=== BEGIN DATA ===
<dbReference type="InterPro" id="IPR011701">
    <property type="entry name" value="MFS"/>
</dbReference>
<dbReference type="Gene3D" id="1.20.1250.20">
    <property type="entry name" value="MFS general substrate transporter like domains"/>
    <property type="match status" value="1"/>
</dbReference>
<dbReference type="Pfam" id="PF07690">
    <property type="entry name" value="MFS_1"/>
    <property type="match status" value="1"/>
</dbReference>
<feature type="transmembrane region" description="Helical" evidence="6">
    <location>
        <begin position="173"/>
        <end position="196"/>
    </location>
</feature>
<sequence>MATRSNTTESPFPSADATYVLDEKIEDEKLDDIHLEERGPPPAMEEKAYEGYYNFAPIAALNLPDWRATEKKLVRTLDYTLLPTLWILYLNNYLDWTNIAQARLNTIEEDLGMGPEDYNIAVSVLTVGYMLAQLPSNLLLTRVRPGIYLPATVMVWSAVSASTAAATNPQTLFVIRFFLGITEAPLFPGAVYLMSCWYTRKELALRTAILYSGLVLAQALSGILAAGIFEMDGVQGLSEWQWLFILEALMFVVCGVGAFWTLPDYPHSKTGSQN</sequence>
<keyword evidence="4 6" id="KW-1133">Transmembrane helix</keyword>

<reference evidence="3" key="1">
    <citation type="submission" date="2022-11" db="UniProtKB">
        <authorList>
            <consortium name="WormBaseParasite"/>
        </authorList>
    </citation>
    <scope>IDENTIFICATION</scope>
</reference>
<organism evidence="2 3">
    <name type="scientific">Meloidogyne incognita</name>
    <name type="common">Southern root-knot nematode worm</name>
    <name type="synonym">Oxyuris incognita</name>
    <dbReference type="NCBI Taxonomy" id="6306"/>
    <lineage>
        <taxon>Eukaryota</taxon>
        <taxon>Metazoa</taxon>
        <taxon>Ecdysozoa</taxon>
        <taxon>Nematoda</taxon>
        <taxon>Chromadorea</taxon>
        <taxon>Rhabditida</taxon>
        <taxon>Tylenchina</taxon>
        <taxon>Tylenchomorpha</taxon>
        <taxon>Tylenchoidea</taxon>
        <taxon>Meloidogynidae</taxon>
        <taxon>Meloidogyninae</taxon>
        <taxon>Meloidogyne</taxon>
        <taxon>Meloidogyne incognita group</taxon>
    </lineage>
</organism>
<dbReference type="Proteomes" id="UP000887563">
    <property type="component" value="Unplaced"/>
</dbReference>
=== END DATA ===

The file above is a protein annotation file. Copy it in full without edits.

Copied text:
<dbReference type="InterPro" id="IPR011701">
    <property type="entry name" value="MFS"/>
</dbReference>
<dbReference type="Gene3D" id="1.20.1250.20">
    <property type="entry name" value="MFS general substrate transporter like domains"/>
    <property type="match status" value="1"/>
</dbReference>
<dbReference type="Pfam" id="PF07690">
    <property type="entry name" value="MFS_1"/>
    <property type="match status" value="1"/>
</dbReference>
<feature type="transmembrane region" description="Helical" evidence="6">
    <location>
        <begin position="173"/>
        <end position="196"/>
    </location>
</feature>
<sequence>MATRSNTTESPFPSADATYVLDEKIEDEKLDDIHLEERGPPPAMEEKAYEGYYNFAPIAALNLPDWRATEKKLVRTLDYTLLPTLWILYLNNYLDWTNIAQARLNTIEEDLGMGPEDYNIAVSVLTVGYMLAQLPSNLLLTRVRPGIYLPATVMVWSAVSASTAAATNPQTLFVIRFFLGITEAPLFPGAVYLMSCWYTRKELALRTAILYSGLVLAQALSGILAAGIFEMDGVQGLSEWQWLFILEALMFVVCGVGAFWTLPDYPHSKTGSQN</sequence>
<keyword evidence="4 6" id="KW-1133">Transmembrane helix</keyword>

<reference evidence="3" key="1">
    <citation type="submission" date="2022-11" db="UniProtKB">
        <authorList>
            <consortium name="WormBaseParasite"/>
        </authorList>
    </citation>
    <scope>IDENTIFICATION</scope>
</reference>
<organism evidence="2 3">
    <name type="scientific">Meloidogyne incognita</name>
    <name type="common">Southern root-knot nematode worm</name>
    <name type="synonym">Oxyuris incognita</name>
    <dbReference type="NCBI Taxonomy" id="6306"/>
    <lineage>
        <taxon>Eukaryota</taxon>
        <taxon>Metazoa</taxon>
        <taxon>Ecdysozoa</taxon>
        <taxon>Nematoda</taxon>
        <taxon>Chromadorea</taxon>
        <taxon>Rhabditida</taxon>
        <taxon>Tylenchina</taxon>
        <taxon>Tylenchomorpha</taxon>
        <taxon>Tylenchoidea</taxon>
        <taxon>Meloidogynidae</taxon>
        <taxon>Meloidogyninae</taxon>
        <taxon>Meloidogyne</taxon>
        <taxon>Meloidogyne incognita group</taxon>
    </lineage>
</organism>
<dbReference type="Proteomes" id="UP000887563">
    <property type="component" value="Unplaced"/>
</dbReference>